Across the provincial border in Swat, a surprising statistic shows that hepatitis has a far greater prevalence rate in men. However, as a doctors explain, that is only because women with the disease are rarely brought in for diagnosis, let alone treatment.
In the case of Amankot-native Sultan Mahmood, the disease cost him a job in Saudi Arabia. “I was not aware I had the disease until I went for a medical for a Saudi work visa. I lost my visa and a huge amount of money because of that,” he told The Express Tribune, adding that he probably got the virus from a used razor blade while shaving.
Most people in Swat get medical treatment from dispensers and unqualified practitioners because they charge less than certified doctors. Unfortunately, experts cite this as a major cause of the spread of virus.
Recently in Banjot village six children were administered expired measles vaccines, three of whom died, while the other three were listed as critical for an extended period of time. All of them actually had undiagnosed hepatitis.
Another native of the region, Asia Bibi, 24, also has hepatitis, but so do eleven other members of her family. “Extreme poverty and this disease have made our lives miserable,” she said. Her brother Adnan, 14, who has hepatitis C, cannot afford treatment.
Meanwhile, Asia’s sister, Nighat Bibi, got hepatitis during her pregnancy. Now her newborn also has it.
None of them have it bad as Khalida, Asia’s 50-year-old sister-in-law, who has had hepatitis C for the last 7 years and the disease is now in its incurable stage. “Doctors say the disease has reached my liver and it is completely infected,” she said, adding that she is losing large amounts of blood every day. “It has ruined our entire family,” she added.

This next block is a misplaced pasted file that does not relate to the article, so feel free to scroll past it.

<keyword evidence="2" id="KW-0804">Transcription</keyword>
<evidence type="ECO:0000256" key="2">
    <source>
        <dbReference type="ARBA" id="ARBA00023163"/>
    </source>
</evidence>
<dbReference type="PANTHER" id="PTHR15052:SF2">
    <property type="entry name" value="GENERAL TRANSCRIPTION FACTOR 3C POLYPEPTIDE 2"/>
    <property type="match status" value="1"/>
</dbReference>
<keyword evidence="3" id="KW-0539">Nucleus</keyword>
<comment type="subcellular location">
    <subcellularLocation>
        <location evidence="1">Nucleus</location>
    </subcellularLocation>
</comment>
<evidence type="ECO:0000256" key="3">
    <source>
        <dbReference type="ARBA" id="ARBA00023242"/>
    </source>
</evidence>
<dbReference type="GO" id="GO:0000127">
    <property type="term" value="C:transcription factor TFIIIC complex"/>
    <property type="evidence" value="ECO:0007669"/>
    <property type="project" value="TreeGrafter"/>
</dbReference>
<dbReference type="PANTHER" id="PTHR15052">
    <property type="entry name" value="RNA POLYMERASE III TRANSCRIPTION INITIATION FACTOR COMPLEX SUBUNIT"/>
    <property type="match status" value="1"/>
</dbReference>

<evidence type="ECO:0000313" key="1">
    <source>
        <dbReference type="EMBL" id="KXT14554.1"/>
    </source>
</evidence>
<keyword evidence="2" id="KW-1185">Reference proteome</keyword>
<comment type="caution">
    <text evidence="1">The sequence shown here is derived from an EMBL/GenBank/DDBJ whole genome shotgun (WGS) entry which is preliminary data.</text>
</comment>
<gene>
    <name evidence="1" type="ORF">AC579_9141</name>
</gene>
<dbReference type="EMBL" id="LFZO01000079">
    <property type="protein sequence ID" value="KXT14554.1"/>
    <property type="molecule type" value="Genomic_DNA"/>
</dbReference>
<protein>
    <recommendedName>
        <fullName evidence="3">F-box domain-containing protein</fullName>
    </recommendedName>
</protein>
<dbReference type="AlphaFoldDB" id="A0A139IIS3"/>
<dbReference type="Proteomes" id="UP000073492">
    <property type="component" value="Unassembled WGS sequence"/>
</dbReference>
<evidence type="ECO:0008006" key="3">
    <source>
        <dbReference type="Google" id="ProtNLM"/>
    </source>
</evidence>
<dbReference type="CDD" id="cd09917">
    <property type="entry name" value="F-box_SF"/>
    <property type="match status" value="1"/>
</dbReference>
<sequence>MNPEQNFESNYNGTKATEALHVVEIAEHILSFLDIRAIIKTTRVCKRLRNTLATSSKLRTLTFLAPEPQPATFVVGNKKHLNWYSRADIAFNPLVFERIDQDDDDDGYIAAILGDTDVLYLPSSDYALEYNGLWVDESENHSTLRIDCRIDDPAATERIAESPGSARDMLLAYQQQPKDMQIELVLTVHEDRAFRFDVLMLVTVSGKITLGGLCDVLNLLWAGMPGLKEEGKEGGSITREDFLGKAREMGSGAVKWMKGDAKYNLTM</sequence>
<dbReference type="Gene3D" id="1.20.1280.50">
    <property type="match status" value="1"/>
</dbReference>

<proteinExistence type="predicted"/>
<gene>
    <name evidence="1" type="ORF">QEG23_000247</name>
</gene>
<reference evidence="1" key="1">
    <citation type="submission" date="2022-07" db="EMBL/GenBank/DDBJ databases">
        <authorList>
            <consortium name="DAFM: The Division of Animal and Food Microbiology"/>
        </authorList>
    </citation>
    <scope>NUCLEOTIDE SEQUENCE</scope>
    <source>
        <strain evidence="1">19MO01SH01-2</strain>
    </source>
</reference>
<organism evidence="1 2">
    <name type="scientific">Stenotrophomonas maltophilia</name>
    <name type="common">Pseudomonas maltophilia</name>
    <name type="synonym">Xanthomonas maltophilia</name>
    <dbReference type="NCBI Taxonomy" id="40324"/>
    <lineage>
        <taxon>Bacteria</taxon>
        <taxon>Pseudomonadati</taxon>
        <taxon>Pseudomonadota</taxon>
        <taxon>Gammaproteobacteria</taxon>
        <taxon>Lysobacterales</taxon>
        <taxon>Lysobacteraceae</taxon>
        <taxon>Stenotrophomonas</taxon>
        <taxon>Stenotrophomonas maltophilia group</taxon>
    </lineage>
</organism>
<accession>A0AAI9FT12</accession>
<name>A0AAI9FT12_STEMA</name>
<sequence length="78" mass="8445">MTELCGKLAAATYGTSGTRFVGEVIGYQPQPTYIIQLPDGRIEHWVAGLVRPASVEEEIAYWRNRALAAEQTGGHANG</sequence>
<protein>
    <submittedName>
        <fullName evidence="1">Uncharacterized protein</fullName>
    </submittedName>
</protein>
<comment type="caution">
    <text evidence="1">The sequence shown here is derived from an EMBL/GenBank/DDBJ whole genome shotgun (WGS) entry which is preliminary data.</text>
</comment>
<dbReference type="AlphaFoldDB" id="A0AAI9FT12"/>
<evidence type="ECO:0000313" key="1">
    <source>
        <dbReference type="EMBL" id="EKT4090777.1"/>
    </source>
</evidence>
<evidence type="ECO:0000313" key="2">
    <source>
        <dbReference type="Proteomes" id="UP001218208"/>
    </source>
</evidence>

Situation in Swat
Dr Fazal Akbar, an assistant professor at Saidu Teaching Hospital in Saidu Sharif, said that although no authentic research data is available regarding the prevalence of hepatitis in the Swat, he estimates that around 10% of the valley’s population is carrying the disease.
“Khwaza Khela, Amankot and Gut Peochar tehsils are the areas where most patients come from. A major factor in the spread of the disease is used syringes. In Swat, most medical treatment is done by unskilled practitioners who don’t bother to use fresh syringe for each patient,” he told The Express Tribune.
He also explained the gender imbalance in the number of diagnosed cases. “There is a lack of awareness among our people. They don’t get checkups, and the disease is often only detected when somebody is going abroad as a labourer and needs to undergo a medical,” he said, which also explains why women rarely, if ever, are tested for the disease.
Unlike the federal capital and Rawalpindi, Dr Akbar said that in Swat, the government has taken keen interest in controlling the disease and has provided a substantial amount of vaccines to local hospitals. However, “The main problem we are having is with the genotype 3A virus, which exists in 90% of patients in Swat. Patients with genotype 3A cannot recover with common vaccines but need Peginterferon, which we don’t have,” he said. However, Dr Akbar was hopeful that request for an increased allocation of Peginterferon will be granted.
The doctor urged people to take precautionary measures and not go to unskilled and unqualified practitioners. “Everyone should make sure that brand new syringes are used for vaccination,” said another doctor. “Similarly, a new razor blade should be used whenever one goes for a shave,” he added.
Published in The Express Tribune, July 28th, 2012.